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Beat Evernote's Price Hike by Exporting Your Notes

If you're looking to leave Evernote -- and we can't blame you after the service announced yesterday (June 28) it will raise prices and add more limitations to its free plan -- you can take your notes with you. Not only does Evernote let you export all of your files, but there are free alternates available for both Macs and PCs.

Image: Shutterstock / Dennizn

Evernote's higher prices for its Plus (now $4.99 a month, up from $3.99) and Premium ($7.99, up from $5.99) tiers aren't the only changes, as free accounts will now only sync with two devices (rather than an unlimited amount). PC users can import their Evernote notebooks to OneNote on PCs running Windows 7 or later, and Mac users can import to the Notes app on Macs running El Capitan (10.11) or later. 

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If you haven't downloaded Evernote onto to your Mac or PC, do that first, as imports aren't available on mobile devices.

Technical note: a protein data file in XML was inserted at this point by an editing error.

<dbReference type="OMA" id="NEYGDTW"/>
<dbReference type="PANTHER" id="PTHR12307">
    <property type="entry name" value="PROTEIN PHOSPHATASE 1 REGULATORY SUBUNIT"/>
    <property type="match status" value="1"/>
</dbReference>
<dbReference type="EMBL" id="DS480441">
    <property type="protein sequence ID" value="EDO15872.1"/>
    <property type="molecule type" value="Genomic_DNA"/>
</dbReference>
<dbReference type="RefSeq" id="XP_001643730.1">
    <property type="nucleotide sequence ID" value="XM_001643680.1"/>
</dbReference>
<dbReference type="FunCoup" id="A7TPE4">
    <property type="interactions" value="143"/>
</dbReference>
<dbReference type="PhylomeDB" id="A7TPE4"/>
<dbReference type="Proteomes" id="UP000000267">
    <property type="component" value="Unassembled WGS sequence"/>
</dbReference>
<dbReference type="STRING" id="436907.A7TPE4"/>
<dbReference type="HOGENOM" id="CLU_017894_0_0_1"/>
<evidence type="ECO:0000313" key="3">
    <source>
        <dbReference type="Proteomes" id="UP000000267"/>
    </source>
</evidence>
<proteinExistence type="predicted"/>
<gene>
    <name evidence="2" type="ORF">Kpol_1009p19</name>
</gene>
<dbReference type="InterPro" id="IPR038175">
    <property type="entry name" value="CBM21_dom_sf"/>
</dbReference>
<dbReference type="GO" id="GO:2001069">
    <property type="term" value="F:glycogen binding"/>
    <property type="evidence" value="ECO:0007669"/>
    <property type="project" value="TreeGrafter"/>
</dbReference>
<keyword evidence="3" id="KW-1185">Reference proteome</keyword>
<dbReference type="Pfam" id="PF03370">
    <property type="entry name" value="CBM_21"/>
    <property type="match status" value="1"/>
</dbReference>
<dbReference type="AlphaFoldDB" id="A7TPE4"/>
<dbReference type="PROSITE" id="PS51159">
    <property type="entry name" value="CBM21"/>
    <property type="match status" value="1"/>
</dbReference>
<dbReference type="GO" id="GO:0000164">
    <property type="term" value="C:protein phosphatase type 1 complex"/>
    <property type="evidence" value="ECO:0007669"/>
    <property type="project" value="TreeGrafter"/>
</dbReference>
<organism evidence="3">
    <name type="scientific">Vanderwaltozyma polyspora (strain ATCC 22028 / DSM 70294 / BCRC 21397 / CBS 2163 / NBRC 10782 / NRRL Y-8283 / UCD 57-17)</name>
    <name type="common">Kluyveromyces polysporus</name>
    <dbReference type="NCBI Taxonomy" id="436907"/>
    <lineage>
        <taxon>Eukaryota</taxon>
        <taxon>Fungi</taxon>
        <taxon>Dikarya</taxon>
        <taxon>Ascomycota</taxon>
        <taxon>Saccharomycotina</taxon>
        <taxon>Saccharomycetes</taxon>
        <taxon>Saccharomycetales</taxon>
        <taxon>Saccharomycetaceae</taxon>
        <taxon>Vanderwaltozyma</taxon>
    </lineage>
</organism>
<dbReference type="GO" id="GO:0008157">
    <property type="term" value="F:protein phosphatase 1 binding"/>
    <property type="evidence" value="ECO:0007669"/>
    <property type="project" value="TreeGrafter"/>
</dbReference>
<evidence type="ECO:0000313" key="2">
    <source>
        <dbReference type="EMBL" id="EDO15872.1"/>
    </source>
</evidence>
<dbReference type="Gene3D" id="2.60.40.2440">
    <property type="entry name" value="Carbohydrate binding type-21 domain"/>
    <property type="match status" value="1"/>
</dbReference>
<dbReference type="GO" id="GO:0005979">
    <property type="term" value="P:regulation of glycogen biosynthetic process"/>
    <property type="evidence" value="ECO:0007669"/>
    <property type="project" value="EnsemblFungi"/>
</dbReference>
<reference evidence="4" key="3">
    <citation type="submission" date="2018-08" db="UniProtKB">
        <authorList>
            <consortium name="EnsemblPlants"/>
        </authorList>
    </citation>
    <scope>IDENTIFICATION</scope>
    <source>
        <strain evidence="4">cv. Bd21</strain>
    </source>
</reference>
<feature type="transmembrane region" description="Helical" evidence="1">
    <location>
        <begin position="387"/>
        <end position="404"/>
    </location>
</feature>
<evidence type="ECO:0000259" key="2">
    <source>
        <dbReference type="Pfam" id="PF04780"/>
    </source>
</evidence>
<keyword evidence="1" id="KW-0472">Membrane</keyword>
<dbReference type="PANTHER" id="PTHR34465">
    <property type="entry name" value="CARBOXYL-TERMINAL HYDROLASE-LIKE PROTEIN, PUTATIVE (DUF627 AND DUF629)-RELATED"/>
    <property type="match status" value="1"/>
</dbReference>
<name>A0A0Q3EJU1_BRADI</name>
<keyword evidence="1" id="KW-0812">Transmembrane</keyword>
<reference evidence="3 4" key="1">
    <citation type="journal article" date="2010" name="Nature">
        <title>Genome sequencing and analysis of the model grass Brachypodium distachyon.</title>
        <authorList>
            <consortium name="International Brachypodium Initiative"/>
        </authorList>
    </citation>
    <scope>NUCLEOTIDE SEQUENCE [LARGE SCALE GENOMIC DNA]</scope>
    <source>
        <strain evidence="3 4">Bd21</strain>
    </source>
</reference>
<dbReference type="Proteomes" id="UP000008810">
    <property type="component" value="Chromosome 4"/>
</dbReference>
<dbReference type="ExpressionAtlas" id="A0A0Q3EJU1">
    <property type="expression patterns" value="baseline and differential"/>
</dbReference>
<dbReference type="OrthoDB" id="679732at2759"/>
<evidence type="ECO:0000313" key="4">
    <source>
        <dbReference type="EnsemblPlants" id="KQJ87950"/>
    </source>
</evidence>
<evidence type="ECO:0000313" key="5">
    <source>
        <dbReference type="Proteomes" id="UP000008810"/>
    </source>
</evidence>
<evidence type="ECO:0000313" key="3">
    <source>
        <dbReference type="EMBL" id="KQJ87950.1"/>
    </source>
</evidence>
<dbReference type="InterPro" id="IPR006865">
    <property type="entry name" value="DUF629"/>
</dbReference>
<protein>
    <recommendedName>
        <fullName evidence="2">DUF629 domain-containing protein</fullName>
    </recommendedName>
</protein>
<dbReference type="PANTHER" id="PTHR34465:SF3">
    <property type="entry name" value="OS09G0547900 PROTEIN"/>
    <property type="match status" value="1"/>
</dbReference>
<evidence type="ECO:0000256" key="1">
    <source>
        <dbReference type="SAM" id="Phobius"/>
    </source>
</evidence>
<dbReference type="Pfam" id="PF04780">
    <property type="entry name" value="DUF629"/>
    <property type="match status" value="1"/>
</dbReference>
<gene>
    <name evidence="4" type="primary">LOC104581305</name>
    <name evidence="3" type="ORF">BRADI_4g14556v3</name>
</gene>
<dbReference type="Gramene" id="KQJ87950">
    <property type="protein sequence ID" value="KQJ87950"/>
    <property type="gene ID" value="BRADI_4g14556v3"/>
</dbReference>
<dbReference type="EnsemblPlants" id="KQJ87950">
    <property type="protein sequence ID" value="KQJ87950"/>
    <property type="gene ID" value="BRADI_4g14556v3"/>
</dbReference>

How to import Evernote notes on a PC to OneNote

1. Open Evernote and right-click Notebooks. These screenshots were taken in Windows 7, but the process works the same way in Windows 10. 

2. Select Export Notes.

3. Select "Export as a file in ENEX format" and click Export.

6. Navigate to OneNote's migration page and click Download the Importer.

7. Open the downloaded installation file.

8. Click Run.

9. Accept the terms of service and click Get Started.

11. Select the file you exported in Step 4 and click Open. 

12. Click Next.

14. Enter your account login credentials and click Sign in.

15. Click Import.

16. Click View notes in OneNote.

You've imported Evernote notes to OneNote.

How to import Evernote notes on a Mac to Apple Notes

1. Open Evernote and click Notebooks.

2. Click File.

3. Select Export All Notes.

4. Navigate to a location and click Save.

5. Open Notes and click File.

7. Select the file you made in Step 4 and click Import.

8. Click Import Notes.

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After graduating from Bard College a B.A. in Literature, Henry T. Casey worked in publishing and product development at Rizzoli and The Metropolitan Museum of Art, respectively. Henry joined Tom's Guide and LAPTOP having written for The Content Strategist, Tech Radar and Patek Philippe International Magazine. He divides his free time between going to live concerts, listening to too many podcasts, and mastering his cold brew coffee process. Content rules everything around him.